Read Inside Steve's Brain Online

Authors: Leander Kahney

Inside Steve's Brain (9 page)

Jobs disliked the design of the Mac’s predecessor, the Lisa, which had a thick band of plastic above its screen. It reminded Jobs of a Cro-Magnon forehead. He insisted the Mac’s forehead be much slimmer and more intelligent. Jobs also wanted the case to be durable and scratch resistant. Manock selected a grade of tough ABS plastic—the kind used for Lego bricks— and gave it a fine texture that would disguise scuffs. Manock colored it beige, Pantone 453, which he thought would age well in sunlight. Lighter colors used in earlier machines turned an ugly bright orange. Plus, an earth tone seemed to be the best color to blend into offices and homes, and it was similar to the color Hewlett-Packard was using for its computers. And so started a trend in computers and office equipment that’s lasted nearly twenty years.
Oyama made a preliminary plaster model and Jobs gathered most of the development team to critique it. Andy Hertzfeld, a key member of the team who wrote a lot of the system software, thought it was cute and attractive, and had a distinct personality. But Jobs saw room for improvement. “After everyone else had their say, Steve cut loose with a torrent of merciless criticism. ‘It’s way too boxy, it’s got to be more curvaceous. The radius of the first chamfer needs to be bigger, and I don’t like the size of the bezel. But it’s a start,’ ” Hertzfeld wrote. “I didn’t even know what a chamfer was, but Steve was evidently fluent in the language of industrial design, and extremely demanding about it.”
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Jobs paid close attention to every detail. Even the mouse was designed to reflect the shape of the computer: it has the same dimensions, and its single square button corresponds to the shape and placement of the screen.
There was only one switch on the Mac—the on/off switch. It was put at the back, where the user couldn’t accidentally hit it and turn off the computer. Because it was hidden at the back, Manock thoughtfully put a smooth area around the switch to make it easy to find by touch. By Manock’s estimation, it was this kind of attention to detail that elevated the Mac into an object of historical interest. ”That’s the kind of detail that turns an ordinary product into an artifact,” Manock said.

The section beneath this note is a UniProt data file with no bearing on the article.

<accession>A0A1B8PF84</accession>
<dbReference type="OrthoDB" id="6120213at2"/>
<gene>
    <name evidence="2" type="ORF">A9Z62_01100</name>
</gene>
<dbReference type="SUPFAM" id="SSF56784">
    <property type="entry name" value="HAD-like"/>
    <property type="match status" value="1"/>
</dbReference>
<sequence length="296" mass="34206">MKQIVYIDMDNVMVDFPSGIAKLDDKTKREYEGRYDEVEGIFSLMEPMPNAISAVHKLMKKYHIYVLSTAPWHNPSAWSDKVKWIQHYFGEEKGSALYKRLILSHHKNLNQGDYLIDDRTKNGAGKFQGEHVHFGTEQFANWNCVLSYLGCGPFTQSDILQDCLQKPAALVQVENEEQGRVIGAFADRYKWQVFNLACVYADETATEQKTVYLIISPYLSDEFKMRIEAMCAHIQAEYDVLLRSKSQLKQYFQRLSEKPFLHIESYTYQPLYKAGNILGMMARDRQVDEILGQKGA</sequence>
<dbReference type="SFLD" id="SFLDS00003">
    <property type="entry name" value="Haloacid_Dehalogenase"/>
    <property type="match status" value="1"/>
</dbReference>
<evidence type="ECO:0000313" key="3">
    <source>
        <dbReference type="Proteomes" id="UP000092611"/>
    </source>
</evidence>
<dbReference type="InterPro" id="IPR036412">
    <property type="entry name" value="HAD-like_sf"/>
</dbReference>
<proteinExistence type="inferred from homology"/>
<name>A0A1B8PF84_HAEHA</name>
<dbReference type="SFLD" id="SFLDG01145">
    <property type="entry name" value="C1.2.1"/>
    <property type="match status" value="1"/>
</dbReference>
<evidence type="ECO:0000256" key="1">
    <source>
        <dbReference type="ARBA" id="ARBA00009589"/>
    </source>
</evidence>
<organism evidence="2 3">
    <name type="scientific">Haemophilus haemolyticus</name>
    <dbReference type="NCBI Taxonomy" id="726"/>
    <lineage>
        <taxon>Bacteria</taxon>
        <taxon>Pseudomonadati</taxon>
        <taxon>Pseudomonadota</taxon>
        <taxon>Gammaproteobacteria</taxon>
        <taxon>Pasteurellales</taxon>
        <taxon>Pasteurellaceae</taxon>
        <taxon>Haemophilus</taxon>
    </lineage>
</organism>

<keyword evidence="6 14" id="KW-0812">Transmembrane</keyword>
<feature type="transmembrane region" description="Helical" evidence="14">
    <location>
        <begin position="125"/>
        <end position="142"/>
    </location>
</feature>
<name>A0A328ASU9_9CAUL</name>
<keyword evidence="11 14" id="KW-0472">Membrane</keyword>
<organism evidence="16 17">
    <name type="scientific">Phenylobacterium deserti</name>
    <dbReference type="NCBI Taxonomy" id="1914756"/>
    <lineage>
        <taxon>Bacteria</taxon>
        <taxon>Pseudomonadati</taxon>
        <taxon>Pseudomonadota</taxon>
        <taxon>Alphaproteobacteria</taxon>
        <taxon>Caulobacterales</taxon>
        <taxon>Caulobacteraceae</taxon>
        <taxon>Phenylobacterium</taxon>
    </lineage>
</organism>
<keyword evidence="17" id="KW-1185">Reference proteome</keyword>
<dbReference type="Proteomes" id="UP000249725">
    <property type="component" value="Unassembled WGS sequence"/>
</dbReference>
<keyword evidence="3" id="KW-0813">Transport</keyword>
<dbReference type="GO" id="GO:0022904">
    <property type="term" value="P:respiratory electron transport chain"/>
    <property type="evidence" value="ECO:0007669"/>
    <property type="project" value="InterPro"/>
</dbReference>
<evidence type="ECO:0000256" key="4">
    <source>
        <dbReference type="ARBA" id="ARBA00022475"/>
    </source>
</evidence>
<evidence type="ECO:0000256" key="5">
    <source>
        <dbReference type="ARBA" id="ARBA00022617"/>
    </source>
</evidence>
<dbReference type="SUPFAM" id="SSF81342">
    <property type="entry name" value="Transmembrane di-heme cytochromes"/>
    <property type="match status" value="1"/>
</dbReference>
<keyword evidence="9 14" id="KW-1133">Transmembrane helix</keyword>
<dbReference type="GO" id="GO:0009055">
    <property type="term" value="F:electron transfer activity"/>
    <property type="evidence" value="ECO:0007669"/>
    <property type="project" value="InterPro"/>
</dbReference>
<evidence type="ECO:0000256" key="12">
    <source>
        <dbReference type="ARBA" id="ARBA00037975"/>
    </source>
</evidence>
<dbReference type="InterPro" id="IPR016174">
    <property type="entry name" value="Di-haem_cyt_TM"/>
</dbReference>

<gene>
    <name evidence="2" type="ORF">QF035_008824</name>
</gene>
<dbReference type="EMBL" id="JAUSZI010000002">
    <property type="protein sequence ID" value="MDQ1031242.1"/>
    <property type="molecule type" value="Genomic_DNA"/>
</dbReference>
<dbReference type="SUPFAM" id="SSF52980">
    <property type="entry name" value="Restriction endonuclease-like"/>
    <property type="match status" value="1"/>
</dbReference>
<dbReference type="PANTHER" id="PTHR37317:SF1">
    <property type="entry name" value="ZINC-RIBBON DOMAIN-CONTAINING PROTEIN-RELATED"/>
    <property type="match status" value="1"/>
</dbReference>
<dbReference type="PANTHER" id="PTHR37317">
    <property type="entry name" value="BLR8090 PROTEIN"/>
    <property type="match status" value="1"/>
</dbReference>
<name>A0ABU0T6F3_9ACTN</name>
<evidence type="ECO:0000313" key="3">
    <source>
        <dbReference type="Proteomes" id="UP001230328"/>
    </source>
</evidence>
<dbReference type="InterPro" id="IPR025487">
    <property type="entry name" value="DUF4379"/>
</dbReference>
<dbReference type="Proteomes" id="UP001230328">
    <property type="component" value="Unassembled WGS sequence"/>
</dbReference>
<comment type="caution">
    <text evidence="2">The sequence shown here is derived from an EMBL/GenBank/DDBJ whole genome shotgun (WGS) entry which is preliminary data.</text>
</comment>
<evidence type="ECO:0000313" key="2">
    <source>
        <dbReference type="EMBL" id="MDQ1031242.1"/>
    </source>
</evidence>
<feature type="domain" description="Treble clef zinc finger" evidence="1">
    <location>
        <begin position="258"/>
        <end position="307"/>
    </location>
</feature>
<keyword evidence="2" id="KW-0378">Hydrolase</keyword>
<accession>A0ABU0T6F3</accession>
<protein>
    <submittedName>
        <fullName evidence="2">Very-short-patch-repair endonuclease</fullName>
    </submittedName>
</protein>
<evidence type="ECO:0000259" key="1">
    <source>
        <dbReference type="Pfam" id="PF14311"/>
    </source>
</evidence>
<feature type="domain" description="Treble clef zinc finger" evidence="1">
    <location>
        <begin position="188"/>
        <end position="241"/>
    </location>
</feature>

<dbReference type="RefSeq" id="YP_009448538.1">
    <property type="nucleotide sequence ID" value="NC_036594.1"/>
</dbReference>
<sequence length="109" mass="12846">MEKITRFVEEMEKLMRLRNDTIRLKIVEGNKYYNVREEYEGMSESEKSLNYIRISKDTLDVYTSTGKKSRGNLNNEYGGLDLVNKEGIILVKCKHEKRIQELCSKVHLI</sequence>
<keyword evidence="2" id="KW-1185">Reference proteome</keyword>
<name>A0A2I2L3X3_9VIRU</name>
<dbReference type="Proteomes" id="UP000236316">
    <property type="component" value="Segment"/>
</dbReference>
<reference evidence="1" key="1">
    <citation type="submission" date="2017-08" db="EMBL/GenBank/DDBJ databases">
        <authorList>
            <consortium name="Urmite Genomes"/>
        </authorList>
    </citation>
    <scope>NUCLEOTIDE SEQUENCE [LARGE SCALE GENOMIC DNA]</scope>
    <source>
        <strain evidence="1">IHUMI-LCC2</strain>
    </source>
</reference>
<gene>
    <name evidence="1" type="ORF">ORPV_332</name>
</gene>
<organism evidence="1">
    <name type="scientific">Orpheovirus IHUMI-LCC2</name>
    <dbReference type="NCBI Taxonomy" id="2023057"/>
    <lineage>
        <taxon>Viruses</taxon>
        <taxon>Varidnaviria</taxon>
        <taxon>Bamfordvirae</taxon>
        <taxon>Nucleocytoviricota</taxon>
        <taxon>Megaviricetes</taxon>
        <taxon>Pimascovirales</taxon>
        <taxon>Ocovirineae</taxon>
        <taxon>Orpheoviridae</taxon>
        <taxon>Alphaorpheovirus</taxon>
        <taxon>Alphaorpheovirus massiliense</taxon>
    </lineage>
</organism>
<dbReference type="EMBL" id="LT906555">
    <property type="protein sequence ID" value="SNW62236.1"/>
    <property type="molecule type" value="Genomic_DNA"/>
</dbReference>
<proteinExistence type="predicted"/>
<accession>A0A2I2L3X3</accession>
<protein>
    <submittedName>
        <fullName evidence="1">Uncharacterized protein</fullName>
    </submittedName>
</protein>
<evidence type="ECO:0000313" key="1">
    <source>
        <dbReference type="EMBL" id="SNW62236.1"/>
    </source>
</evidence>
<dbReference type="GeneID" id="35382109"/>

Jobs also gave a lot of thought to the way the Mac’s design could be fashioned to determine the user’s interaction with it. For example, Jobs removed all the function keys and cursor arrows, which were standard issue on keyboards at the time. Jobs didn’t want users hitting function keys to interact with the machine—they would have to use the mouse instead. The absence of these keys had another, secondary effect: they forced software developers to completely rewrite their programs for the Mac interface, instead of simply porting over their Apple II software with minimal changes. The Mac’s GUI represented a new way to interact with computers, and Jobs wanted to force software developers to fully embrace it.
Every month for several months, Manock and Oyama made new models, and Jobs assembled the team for their feedback. Every time there was a new model, all the old ones were lined up next to it for comparison. “By the fourth model, I could barely distinguish it from the third one, but Steve was always critical and decisive, saying he loved or hated a detail that I could barely perceive,” Hertzfeld recalled. Manock and Oyama made five or six prototypes before Jobs finally gave his approval, and then they turned their attention to making it into a mass-produced case. To celebrate—and to acknowledge the artistry of the entire effort—Jobs held a “signing party,” which was celebrated with champagne and the signing of the inside of the case by key members of the team. “Artists sign their work,” Jobs explained.